Time to Spare: Bowling clears a lane for sport, community

Time to Spare: Bowling clears a lane for sport, community
is a three-part series that explores league culture, highlights women bowlers and details the impact of bowling alleys closing and the history of the sport in Whatcom County.

Written by Jaya Flanary // Photos by Finn Wendt

Thursday night bowlers raise their hands April 27 as a fellow league member leaves a five-pin at 20th Century Bowl. Traditionally, a bowler owes everyone a drink if they miss the pin — however, Social Club leaguers jokingly promise each other more than just a drink.

Part I: ‘Nobody never has not fun bowling’

Bowlers keep league culture alive in 21st-century alleys

Part one explores league culture through reporter Jaya Flanary’s personal experience growing up bowling and through interviews with her fellow leaguers at Bellingham's 20th Century Bowl.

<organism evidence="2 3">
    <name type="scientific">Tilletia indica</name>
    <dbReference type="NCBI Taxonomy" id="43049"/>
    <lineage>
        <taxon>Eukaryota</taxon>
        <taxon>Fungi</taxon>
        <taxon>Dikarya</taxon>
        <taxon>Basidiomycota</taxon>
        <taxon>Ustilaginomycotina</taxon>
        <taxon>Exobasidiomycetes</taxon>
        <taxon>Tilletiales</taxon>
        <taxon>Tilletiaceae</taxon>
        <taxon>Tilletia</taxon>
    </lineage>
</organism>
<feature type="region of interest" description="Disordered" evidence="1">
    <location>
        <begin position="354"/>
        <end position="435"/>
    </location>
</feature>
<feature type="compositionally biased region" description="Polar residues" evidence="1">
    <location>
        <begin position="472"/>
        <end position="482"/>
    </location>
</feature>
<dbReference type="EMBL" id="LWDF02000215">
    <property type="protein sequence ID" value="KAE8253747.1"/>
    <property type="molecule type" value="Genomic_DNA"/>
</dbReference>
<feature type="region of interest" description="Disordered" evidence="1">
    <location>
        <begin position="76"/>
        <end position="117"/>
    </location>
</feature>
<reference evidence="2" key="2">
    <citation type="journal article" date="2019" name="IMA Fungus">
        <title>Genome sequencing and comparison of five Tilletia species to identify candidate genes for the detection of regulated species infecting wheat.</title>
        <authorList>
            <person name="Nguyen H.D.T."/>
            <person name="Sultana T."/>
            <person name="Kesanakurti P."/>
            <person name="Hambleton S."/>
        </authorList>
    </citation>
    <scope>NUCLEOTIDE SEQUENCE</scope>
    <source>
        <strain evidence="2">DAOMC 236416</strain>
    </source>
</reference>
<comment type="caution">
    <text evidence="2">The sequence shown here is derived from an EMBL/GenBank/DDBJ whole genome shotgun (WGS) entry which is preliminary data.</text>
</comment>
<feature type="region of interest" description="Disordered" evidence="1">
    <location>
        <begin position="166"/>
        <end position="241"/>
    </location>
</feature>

In April, Barbara Demorest of Bellingham reunited with two friends from her 1999 nationals team, left photo, to bowl in this year’s International Golden Ladies Classic in Las Vegas.

Part II: 'No respectable girl would ever go to a bowling alley'

Elite female bowlers set high standards, drive change in Whatcom County

Part two explores what it’s like to be a woman bowler through the eyes of various leaguers including Barbara Demorest, Janel Westerfield and Debbie Missiaen.

20th Century Bowl on State Street in Bellingham is one of three bowling centers in Whatcom County. Originally located on Railroad Avenue in the '50s and co-owned by Dick Brannian, the bowling alley is now owned and operated by his daughter, Beth Brannian, who has worked there since she was 16. “The sense of community that we have here is really special,

Part III: 'I’ll chain myself to this bowling alley if I have to'

How Whatcom County keeps bowling alive, thriving despite national closures

Part three details how local bowling center owners and avid bowlers contribute to the future of the sport and the space it takes to play it.